- Regularly called a “bitch” or addressed as “sir” when she moved into more senior positions at FRV.
- Forced to change her locker room because a superior officer didn’t want a woman in there.
Employer says Ms Wheatley exceeded sexual harassment claim time limit
In September 2021, Ms Wheatley made a sexual harassment claim with the Victorian Civil and Administrative Tribunal. This was made under the Equal Opportunity Act 2010 (VIC). She alleges that FRV is vicariously liable as an employer for the sexual harassment she endured over almost 25 years. Much of Ms Wheatley’s alleged sexual harassment took place well before the Victorian sexual harassment claim time limit of 12 months. Therefore, FRV sought to have the Victorian Civil and Administrative Tribunal dismiss her allegations relating to sexual harassment that took place prior to 2015.
FRV cited s75(1)(b) and s76 of the VCAT Act, which allows the tribunal to dismiss all or part of a claim if it has abused the claim process or was lodged after an inexcusable delay. FRV also cited clause 18 of schedule 1 of the VCAT Act. Under this clause, the tribunal can dismiss claims concerning sexual harassment that occurred more than a year prior to the sexual harassment claim time limit. The FRV sought the dismissal as it believed the earlier instances of sexual harassment would cause “significant prejudice.” This is because witnesses would be unavailable. Also, the time delay would cause a lack of objective evidence.
Victorian Civil and Administrative Tribunal relaxes sexual harassment claim time limit
Ms Wheatley argued that she hadn’t made the claim earlier and within the sexual harassment claim time limit as she feared it could jeopardize her career. She argued that FRV has a “virtual monopoly on the employment of firefighters in Victoria.” Ms Wheatly said that she was “deeply committed” to her career. And she reasonably believed that given there were very few females in firefighting, making a sexual harassment complaint through Victorian Civil and Administrative Tribunal would ruin her career prospects.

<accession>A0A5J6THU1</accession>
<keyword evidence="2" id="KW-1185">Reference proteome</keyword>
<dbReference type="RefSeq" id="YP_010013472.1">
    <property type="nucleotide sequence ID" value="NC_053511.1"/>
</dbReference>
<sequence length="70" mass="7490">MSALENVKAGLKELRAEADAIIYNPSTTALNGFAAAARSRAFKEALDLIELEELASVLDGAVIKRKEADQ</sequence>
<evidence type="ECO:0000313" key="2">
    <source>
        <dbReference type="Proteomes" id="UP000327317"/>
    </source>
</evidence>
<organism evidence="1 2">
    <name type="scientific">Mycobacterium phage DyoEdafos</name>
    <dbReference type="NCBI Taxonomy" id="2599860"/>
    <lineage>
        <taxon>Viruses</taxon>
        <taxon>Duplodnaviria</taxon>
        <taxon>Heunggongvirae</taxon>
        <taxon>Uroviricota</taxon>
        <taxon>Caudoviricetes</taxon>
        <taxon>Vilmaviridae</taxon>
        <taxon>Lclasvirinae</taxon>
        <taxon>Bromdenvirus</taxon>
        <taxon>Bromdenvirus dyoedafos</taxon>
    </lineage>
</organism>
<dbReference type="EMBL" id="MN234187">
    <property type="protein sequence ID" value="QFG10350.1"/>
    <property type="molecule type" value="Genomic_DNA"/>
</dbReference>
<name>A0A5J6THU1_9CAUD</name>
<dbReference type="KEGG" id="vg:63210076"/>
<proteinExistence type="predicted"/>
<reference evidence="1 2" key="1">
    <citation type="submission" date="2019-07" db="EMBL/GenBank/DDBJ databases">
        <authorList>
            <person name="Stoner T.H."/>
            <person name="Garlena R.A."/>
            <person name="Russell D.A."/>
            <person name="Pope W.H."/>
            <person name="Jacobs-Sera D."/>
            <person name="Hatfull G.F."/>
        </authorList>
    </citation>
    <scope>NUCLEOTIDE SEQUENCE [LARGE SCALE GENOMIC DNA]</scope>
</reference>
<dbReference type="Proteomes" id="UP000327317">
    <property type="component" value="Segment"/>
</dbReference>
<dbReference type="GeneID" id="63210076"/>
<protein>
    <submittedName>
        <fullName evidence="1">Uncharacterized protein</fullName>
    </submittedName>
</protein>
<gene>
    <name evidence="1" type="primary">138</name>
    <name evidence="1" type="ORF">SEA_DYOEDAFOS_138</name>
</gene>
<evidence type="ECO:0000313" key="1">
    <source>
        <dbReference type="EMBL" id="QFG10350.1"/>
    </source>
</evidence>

This argument was found to be “plausible” by the Victorian Civil and Administrative Tribunal, which therefore provided Ms Wheatley with an exception from the sexual harassment claim time limit. The Tribunal reasoned that her multiple instances of sexual harassment were “interconnected and cumulative.” And therefore, “none . . . should be excluded in the adjudication of them in their entirety.”
A Whole New Approach can help you make a sexual harassment claim
Ms Wheatley’s huge win at the Victorian Civil and Administrative Tribunal shows that state and federal authorities are increasingly listening to victims. They are increasingly recognizing the many challenges that often prevent victims from speaking out. However, exceptions for making an application outside of the sexual harassment claim time limit are rare. It’s therefore imperative that you act fast in making a sexual harassment claim through the appropriate federal or state body.
If you’re unsure where to make a sexual harassment claim, or what to do, A Whole New Approach can help. We have over two decades’ experience helping victims of sexual harassment fight for their rights, justice and seek compensation for their suffering.
Call us today on 1800 333 666 for a free, confidential discussion about your circumstances.